I Walk on Water: Khalik Allah’s Documentary Poem
The 2020 Magnum nominee’s latest film is a meditation on inner conflict, his relationship with a place, and the spiritual light within the people he meets there
Khalik Allah’s latest film ‘IWOW: I Walk on Water’, focuses on the artist’s longtime muse Frenchie, a 60-something schizophrenic, homeless Haitian man, who he becomes increasingly intertwined with. Allah, whose previous moving image work includes 2018’s ‘Black Mother’, also turns the camera on himself to document a turbulent romantic relationship and grapple with personal notions of spirituality and mortality – all inquiries about which he gathers advice from charismatic confidants including Fab 5 Freddy, members of the Wu-Tang Clan, and, in deeply moving exchanges, his own mother. On the motivations behind his image-making practice, Allah says “My objective hasn’t changed, it’s always been to keep it real with myself; to stay true to my vision and to have the courage to express it cinematically. ‘IWOW’ is a sort of first-person documentary poem; a statement of my artistic integrity and my uncompromising dedication to the streets.”
Coinciding with the film’s screening at London’s Institute of Contemporary Art, Allah took part in two discussion events with the organization’s Head of Cinema, Nico Marzano, as well as culture editor at The Guardian, Shanida Scotland. Here, writer Aida Amoako examines the film and shares Allah’s reflections on his process in making the work, his collaboration with his subjects — who he meets in Harlem, and the role of art in personal and collective healing.
Filmmaker, photographer and 2020 Magnum nominee Khalik Allah’s ‘IWOW: I Walk on Water’ was recently on show at the Institute of Contemporary Art, London, as part of its annual festival Frames of Representation. At almost 200 minutes, the feature is Allah’s longest film–one he had not planned but ended up taking on as an “artistic challenge”. ‘IWOW’ takes the viewer through the streets of East Harlem at night, presenting a perspective on New York that focuses less on the cityscape and more on the people. Just as Harlem often blurs into a juxtaposition of overexposed light and shadowy shapes in the background of Allah’s photographs, in this sprawling work the physical place also takes a backseat to intimate close ups of the people the artist meets. “A person’s face is the landscape”, Allah says in a conversation with ICA’s Head of Cinema Nico Marzano, “you can see the streets in the faces of my subjects.”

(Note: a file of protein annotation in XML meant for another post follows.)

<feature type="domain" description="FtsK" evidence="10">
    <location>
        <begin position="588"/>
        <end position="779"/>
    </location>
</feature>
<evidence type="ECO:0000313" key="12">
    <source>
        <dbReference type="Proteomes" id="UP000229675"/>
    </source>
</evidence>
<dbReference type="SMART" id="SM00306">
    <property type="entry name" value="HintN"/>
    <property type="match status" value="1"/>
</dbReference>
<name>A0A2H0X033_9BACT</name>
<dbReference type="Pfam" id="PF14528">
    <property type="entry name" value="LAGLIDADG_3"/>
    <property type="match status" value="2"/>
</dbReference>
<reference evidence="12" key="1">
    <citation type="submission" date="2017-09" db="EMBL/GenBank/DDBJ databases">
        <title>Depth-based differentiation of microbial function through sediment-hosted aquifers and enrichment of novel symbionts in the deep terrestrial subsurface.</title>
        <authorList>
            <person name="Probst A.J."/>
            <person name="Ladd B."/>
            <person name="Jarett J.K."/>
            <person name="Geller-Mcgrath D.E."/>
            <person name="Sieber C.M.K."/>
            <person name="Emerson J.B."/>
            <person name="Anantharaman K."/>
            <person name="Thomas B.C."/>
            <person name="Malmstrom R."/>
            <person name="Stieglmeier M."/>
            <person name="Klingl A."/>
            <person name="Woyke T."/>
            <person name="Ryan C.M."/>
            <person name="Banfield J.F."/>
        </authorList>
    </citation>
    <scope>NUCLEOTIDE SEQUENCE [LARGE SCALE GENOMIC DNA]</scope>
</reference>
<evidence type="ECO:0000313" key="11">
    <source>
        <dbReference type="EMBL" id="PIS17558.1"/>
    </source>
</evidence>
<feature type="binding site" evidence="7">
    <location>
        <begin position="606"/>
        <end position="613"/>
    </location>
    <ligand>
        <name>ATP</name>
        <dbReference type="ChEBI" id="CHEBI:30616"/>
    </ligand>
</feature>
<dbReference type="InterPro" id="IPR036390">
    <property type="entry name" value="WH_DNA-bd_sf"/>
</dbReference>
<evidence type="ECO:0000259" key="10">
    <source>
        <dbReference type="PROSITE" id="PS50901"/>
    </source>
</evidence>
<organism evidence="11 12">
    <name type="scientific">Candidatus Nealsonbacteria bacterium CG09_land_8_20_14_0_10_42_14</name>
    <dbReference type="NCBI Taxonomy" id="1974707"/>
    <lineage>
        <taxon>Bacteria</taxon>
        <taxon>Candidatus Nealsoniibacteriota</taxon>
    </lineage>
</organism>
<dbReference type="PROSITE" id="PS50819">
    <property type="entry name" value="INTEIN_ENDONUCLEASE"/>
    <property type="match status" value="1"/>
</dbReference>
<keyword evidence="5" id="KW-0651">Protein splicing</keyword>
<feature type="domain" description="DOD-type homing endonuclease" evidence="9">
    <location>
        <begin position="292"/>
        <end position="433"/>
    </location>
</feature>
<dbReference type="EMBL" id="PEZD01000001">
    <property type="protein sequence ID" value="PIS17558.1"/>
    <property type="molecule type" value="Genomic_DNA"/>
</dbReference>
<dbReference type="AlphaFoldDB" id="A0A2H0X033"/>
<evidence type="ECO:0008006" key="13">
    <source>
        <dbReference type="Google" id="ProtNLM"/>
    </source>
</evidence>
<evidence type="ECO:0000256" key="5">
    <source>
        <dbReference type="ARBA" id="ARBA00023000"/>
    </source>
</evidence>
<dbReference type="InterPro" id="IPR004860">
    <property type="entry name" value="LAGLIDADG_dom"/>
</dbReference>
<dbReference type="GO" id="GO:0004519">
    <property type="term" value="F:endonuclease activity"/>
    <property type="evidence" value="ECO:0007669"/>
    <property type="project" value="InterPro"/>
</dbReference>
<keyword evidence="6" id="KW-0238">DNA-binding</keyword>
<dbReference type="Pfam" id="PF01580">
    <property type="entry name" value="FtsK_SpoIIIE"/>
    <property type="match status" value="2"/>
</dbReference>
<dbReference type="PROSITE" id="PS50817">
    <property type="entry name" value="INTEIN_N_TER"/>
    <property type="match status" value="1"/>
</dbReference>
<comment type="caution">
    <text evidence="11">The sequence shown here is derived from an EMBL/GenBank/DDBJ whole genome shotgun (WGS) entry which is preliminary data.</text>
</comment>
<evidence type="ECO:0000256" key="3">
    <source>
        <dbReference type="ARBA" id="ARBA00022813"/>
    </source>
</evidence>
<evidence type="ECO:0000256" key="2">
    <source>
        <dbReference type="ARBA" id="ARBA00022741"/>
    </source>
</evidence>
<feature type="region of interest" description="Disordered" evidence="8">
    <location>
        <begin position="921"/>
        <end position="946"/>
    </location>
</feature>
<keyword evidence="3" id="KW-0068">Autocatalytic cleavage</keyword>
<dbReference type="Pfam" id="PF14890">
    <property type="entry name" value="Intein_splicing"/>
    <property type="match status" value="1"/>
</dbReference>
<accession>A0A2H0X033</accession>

Allah’s penchant for portraiture also creates much of the film’s fascinating conflict. Scenes seem to extend just past the point of comfort, focusing on the face of a Harlemite or playing audio of a particularly tense conversation for many uninterrupted minutes. Allah leans into this discomfort, asking the audience to endure. But it is not sadistic. Instead, there seems to be an implicit promise of revelation. In his Magnum nominee interview, Allah speaks about the people he meets who are sometimes battling homelessness and addiction, referring to their difficult circumstances as a “veil that is obscuring the deeper light a person has.” ‘IWOW’ seems to say, if you stick around long enough and give more than a perfunctory acknowledgement, that veil between the viewer and the film’s subjects will fall.
The complex relationships between Allah and his friends, family members and street acquaintances are the driving force of the film, which feels more intensely personal than his previous projects. The relationship that seems to thread ‘IWOW’ together, however, is that between Allah and a middle-aged “schizophrenic, bipolar” Haitian man named Frenchie, who has previously appeared in Allah’s photography and films. In a conversation with the Guardian’s Shanida Scotland recorded on Monday 7th December, Allah explains how fellow New York photographer Jamel Shabazz encouraged him to have conversations with his subjects and form these bonds. Allah himself realized that “125th and Lex is not the kind of place you just start a project and then leave.”